Since he didn’t have any, the waiter took the money and never returned with change. Typically, taxi drivers are notorious for saying they don’t have change. So, if you pay with a large bill, you’ll be leaving a large tip too.
7. Forgetting It’s A Party Cruise
A Mexican Riviera cruise can attract teenagers and college students who like to party. Expect a party crowd if you’re traveling during spring break, summer holidays, or Christmas.
I took a March cruise to Mexico and was surprised by how many college students were on board. Afterward, I discovered it was spring break in some colleges and universities in California.
While we chose the ideal Princess Cruises mini-suite mid-ship, we had to move halfway through our trip due to noise. We were fortunate that our cruise was sailing at 68% capacity, so guest services found us a similar stateroom.
We would have been out of luck had the vessel been sailing at capacity. Or, we could have been downgraded to a smaller cabin.
8. Not Leaving Your Valuables On The Ship
Cruise lines used to warn against wearing valuables or taking too much cash onshore. The US State Department has Mexico under a travel advisory due to Covid cases, kidnapping, and crime. Some ports, like Mazatlan, have a heavy police presence along the “blue line” when ships are in port.
Even though the Mexican ports are considered safer, it’s best to leave your valuables in your stateroom. So, take as much cash as you think you need on port days and travel in groups to prevent crime.
9. Drinking Too Much Tequila
Tequila flows in Mexico like water, and stores are quick to offer free samples. While it might be too easy to drink free alcohol, remember to sample within your limit. If you don’t, you might lose track of your time, miss your cruise ship, or become a pier runner.
On a 7-hour shore excursion to Chico’s Paradise restaurant in Puerto Vallarta, someone got quite drunk from tasting too many shots at the tequila distillery, combined with margaritas at lunch.
It almost resulted in the group leaving two people behind when they didn’t show up for the trip back to the pier.
10. Not Confirming The Taxi Price
In most Mexican port cities, taxis are plentiful, and taxis often stop to offer you a ride. Before jumping in that taxi or Pulmonia, it’s best to negotiate your price. Taxi drivers usually start with a high rate, but you can offer less. If the rate isn’t to your liking, wait for another.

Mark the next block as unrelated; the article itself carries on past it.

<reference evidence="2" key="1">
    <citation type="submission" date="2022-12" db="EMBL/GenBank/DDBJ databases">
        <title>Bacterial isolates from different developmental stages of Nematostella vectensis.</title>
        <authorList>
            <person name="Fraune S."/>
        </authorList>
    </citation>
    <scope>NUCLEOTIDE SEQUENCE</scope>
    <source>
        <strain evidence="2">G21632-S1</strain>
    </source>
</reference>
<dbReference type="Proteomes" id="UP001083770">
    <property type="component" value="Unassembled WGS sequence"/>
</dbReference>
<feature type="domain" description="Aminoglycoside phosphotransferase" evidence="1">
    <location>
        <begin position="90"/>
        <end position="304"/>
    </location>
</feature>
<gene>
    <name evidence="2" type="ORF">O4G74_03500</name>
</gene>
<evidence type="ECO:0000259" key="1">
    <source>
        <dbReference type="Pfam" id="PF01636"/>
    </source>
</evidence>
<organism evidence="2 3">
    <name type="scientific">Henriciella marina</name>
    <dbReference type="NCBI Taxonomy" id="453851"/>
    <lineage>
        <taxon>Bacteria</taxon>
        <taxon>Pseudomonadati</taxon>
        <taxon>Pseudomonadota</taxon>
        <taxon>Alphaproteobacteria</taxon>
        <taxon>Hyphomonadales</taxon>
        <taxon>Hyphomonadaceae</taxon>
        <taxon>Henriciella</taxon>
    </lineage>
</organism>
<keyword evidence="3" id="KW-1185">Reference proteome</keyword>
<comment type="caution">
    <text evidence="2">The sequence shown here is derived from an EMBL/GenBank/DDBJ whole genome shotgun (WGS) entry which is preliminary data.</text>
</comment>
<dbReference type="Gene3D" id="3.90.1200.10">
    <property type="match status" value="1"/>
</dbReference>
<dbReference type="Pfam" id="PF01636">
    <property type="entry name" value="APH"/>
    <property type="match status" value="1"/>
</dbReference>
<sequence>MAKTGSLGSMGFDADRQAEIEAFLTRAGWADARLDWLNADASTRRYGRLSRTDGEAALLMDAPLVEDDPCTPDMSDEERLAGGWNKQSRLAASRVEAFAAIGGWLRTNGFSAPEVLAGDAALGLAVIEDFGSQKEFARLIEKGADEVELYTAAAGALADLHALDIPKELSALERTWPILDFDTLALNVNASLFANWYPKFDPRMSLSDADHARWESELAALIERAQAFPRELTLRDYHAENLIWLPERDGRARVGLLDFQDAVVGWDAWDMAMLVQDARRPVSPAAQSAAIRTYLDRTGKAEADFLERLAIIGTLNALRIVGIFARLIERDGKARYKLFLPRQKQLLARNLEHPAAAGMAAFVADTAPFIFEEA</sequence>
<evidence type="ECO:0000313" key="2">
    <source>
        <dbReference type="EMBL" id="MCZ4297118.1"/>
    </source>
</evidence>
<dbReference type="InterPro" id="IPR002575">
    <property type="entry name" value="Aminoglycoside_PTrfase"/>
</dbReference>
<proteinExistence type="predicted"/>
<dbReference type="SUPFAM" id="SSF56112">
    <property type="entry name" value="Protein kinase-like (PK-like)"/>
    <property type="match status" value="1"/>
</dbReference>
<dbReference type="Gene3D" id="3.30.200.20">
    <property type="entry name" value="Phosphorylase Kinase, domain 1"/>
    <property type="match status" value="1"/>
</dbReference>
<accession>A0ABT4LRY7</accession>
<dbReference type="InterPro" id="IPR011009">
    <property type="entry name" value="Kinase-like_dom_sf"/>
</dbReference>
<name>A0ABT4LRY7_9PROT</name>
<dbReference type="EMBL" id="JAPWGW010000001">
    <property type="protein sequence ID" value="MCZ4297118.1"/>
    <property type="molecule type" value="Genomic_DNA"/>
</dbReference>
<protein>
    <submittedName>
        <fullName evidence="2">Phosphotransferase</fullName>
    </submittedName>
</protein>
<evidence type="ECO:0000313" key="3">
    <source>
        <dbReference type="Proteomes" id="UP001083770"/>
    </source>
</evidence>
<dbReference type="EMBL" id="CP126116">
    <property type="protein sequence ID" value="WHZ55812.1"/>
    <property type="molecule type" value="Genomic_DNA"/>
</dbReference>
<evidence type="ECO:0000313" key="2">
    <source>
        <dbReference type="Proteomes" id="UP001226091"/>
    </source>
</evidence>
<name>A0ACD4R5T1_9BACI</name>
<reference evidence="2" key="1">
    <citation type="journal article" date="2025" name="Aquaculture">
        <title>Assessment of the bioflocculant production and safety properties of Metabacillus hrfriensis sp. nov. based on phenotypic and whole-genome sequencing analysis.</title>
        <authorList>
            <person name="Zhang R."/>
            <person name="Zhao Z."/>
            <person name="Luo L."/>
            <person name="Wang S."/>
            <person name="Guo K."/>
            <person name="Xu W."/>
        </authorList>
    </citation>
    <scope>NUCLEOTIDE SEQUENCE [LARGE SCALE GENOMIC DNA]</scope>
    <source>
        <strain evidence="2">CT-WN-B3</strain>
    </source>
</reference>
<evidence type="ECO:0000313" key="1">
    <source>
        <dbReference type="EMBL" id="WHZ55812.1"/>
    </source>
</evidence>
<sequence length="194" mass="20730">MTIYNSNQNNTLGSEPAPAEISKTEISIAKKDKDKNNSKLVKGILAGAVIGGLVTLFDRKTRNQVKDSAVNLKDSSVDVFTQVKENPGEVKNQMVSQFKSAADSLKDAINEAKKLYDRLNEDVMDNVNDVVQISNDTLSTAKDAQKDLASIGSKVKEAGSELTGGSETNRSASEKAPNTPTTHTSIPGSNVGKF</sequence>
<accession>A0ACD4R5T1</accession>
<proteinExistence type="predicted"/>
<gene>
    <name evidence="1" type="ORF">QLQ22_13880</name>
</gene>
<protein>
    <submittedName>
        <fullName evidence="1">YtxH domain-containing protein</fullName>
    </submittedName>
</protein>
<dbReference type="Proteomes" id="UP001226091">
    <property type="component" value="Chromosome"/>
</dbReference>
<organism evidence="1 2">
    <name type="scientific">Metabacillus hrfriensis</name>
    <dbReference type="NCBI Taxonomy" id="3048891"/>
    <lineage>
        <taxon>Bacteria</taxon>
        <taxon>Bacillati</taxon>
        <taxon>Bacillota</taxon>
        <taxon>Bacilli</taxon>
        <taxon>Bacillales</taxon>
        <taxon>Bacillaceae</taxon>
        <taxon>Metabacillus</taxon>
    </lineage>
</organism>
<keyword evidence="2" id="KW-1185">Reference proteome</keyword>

In Mazatlan, I large sign outside the cruise port shows the taxi rates. But, if you don’t confirm the price, you’re probably be paying on the high end when you arrive at your destination.
11. Not Haggling On The Price
Haggling is widespread in Mexico, so much so that it’s unusual to see someone pay full price. So, when shopping for souvenirs, clothing, and household goods, ask about the price and negotiate a better rate.
While it might be rude to haggle in other countries, it’s commonplace in Mexico. Also, having cash can often score you a lower price than paying by credit.
12. Not Exploring Outside The Tourist Area
While most travelers stick to the sandy beaches and tourist zones, there’s so much more to Mexico outside these areas. Staying within the tourist area doesn’t give a genuine feel for the country.
With a local guide, be sure to explore areas away from the coast and see how the people live. Mexico has lovely landscapes, with jungles, waterfalls, and canyons. You’ll enjoy picturesque views of the Pacific Ocean and the coastal cities below from the hilltops.
13. Forgetting To Not Flush Toilet Paper
Mexico, on the whole, has an inadequate plumbing system. Due to poorly vented drains, low water pressure, and small septic tanks, toilets in Mexico clog easily. So, instead of flushing your toilet paper, dispose of it in the waste bin next to the toilet.
In Mexico, using a bathroom might be a bit of a culture shock for some. Some bathrooms don’t even have toilet seats, and others charge a 10 pesos user fee. So, when using the “potty” in Mexico, look for a bin next to the toilet.
14. Not Using Reef-Safe Sunscreen
Thousands of pounds of sunblock enter the oceans around Mexico each year, resulting in coral bleaching. In an effort to preserve delicate reefs and aquatic ecosystems, wear reef-safe sunscreen in the ocean.
Some sun blockers contain Oxybenzone and Octinoxate, which are harmful to fish, marine mammals, and coral reefs. Many places in the world have banned sunscreens with certain ingredients.
Cabo San Lucas prohibited the use of non-biodegradable sunblock. While Puerto Vallarta hasn’t followed suit, it’s still advisable to use reef-safe sunscreen.
For those on the west coast, a Mexican Riviera cruise provides a tropical escape without breaking the bank. While the weather is generally warm, remember to pack a light jacket for evenings or water-based tours.
While first-time travelers make lots of mistakes on a Mexican cruise, with this guide, you won’t be one of them.
Happy travels ~ Karen